Last Updated 06 Jan 2022

Aqualisa Quartz: Case Study

Category Case Study
Essay type Case Study
Words 2016 (8 pages)
Views 504

1. What is the Quartz value proposition to plumbers? What is Aqualisa Quartz value proposition to consumers? The value proposition of Aqualisa Quartz to plumbers is that it is easy to install; it is more profitable because they are able to do more installations. Because the installation process is less complicated, it takes less time to install (only half a day compared to 2 days previously). This gives plumbers the opportunity to install more units and capture some of the historical 6-month waiting list for plumbing jobs.

Due to a less complex installation process, even apprentices are able to do installations, instead of only certified plumbers. The Aqualisa Quartz product also delivers excellent results, which gives the plumbers increased credibility with consumers for installing a superior product with less malfunctions. The value proposition of Aqualisa Quartz to consumers is that it had efficient and reliable water pressure and temperature. It is safe to use for kids and elderly people. It has a one touch control with a red light indicator which allowed consumers to know when the water reaches the desired temperature.

Once the temperature is set, consumers only need to push the one touch control and wait for the light. It is much easier to install for the DIY sector of consumers since it does not require excavation of the wall to reach plumbing. The Aqualisa Quartz also has excellent design and aesthetics. The control box could now be placed in any space close to a water source and electrical outlet – even in out of sight locations. 2. Why is the Quartz shower not selling? Sales of the Quartz shower are significantly below expectations. There are a few contributing factors. Slow Adoption Processes.

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Most plumbers are wary of new technology and do not trust it, especially in light of previous electronic control failures. In addition, plumbers establish a comfort level with a particular brand and see changing their preferred product as an unnecessary cost. The uncertainty of its performance, which may result in having to do repair work, plus the time to learn a new product, is seen as a hindrance. They seem to adhere to the rule, "If it ain't broke, don't fix it. " Although there has not been much adoption with the product, plumbers also may pose a potential challenge with the structure of their fee chedule. If a labor cost of 40 to 80 pounds per hour was reduced by 75% because of the ease of installation, a plumber may have to schedule almost three times as many shower jobs to make up the potential loss in labor revenue or use the time to deliver other services. Sales Targeting and Cannibalization. With the sales force spending 90% of their time on existing accounts, there is inadequate focus on trade shops - which target plumbers. It also creates the threat of cannibalization of the other product lines.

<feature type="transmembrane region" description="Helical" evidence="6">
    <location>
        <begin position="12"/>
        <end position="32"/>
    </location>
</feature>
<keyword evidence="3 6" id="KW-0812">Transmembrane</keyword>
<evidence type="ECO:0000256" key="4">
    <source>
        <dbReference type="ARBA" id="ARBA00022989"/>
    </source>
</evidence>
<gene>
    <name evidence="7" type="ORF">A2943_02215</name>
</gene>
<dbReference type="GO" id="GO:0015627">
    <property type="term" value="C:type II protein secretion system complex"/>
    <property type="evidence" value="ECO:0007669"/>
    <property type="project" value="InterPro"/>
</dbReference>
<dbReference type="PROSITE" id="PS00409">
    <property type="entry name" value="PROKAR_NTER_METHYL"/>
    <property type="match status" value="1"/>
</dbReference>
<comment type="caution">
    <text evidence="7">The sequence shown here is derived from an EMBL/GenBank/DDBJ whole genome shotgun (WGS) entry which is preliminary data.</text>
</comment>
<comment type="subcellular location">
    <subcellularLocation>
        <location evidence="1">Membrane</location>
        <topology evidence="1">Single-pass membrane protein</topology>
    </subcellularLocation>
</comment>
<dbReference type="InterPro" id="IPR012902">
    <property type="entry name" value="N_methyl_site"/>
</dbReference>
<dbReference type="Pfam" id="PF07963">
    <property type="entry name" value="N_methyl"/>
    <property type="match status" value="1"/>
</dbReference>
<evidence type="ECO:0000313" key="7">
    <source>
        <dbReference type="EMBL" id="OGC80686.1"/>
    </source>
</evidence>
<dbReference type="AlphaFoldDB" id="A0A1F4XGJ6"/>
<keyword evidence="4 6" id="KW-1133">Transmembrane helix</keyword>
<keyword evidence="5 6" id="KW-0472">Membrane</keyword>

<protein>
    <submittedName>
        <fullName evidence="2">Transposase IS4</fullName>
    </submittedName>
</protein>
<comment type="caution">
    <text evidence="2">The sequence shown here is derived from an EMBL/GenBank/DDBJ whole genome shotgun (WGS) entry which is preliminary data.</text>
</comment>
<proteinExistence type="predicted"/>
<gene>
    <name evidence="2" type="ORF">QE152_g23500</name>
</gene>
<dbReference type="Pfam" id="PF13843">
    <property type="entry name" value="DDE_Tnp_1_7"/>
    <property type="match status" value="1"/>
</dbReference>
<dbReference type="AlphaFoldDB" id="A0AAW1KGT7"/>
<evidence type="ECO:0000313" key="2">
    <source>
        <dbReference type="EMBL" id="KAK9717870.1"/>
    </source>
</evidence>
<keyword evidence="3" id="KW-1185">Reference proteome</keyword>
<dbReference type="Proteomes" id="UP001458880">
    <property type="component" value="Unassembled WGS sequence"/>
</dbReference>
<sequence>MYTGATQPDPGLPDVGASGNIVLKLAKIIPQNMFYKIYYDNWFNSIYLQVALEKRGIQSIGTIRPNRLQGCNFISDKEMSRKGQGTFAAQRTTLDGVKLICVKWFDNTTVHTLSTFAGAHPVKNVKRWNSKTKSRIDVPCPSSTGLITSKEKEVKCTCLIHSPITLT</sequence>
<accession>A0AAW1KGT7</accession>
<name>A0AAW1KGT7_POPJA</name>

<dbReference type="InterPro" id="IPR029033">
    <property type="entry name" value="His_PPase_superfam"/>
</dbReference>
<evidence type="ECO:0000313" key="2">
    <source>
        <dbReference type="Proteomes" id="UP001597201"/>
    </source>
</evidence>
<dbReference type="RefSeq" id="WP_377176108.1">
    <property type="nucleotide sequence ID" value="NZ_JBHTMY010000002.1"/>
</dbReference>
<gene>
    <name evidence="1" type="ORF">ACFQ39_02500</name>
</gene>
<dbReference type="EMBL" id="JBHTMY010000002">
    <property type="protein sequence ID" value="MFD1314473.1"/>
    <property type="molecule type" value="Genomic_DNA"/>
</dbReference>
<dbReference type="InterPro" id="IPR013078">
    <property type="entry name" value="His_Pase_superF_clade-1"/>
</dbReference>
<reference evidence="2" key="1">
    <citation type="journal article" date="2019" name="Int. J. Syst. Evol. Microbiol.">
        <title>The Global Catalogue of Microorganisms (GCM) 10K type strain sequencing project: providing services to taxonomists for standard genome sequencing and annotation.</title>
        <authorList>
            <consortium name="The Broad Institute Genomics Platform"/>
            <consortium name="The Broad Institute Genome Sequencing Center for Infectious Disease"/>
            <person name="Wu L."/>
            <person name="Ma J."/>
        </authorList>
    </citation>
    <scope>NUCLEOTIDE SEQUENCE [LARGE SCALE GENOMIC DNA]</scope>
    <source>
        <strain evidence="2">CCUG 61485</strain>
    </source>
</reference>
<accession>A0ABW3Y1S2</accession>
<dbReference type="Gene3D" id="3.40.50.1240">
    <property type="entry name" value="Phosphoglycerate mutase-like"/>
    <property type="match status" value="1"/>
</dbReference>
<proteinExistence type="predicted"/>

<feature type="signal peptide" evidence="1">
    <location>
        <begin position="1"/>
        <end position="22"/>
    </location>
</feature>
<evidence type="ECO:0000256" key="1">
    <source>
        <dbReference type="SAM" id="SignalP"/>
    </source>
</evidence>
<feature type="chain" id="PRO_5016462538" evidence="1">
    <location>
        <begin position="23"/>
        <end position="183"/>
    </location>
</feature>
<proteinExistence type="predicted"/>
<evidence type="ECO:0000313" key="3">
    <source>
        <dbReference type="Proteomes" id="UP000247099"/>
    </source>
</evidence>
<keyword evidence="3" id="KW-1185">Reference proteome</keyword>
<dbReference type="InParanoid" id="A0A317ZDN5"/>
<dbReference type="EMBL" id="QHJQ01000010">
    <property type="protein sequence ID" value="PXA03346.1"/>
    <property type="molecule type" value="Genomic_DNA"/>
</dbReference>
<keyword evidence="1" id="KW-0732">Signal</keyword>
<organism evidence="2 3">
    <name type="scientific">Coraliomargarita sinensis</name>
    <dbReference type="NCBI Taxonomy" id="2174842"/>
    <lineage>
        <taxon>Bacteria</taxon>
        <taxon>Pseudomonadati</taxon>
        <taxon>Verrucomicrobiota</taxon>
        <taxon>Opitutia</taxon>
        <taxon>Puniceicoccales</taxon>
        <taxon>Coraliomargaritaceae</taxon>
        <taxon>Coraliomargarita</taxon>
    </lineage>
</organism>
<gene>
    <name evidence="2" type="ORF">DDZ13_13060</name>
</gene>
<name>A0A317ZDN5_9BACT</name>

Typically, new products should be introduced to existing customers to either capture new revenue or replace aging products. Another approach is to introduce the products to new customers. In this case, the product poses direct competition and the sales team seems unsure of how to proceed when adding the Quartz to their typical sales process. The solution is for companies to refocus the sales team to target new customers or segment a portion of the sales force to specialize in a particular product line. Product Testing versus Market Research.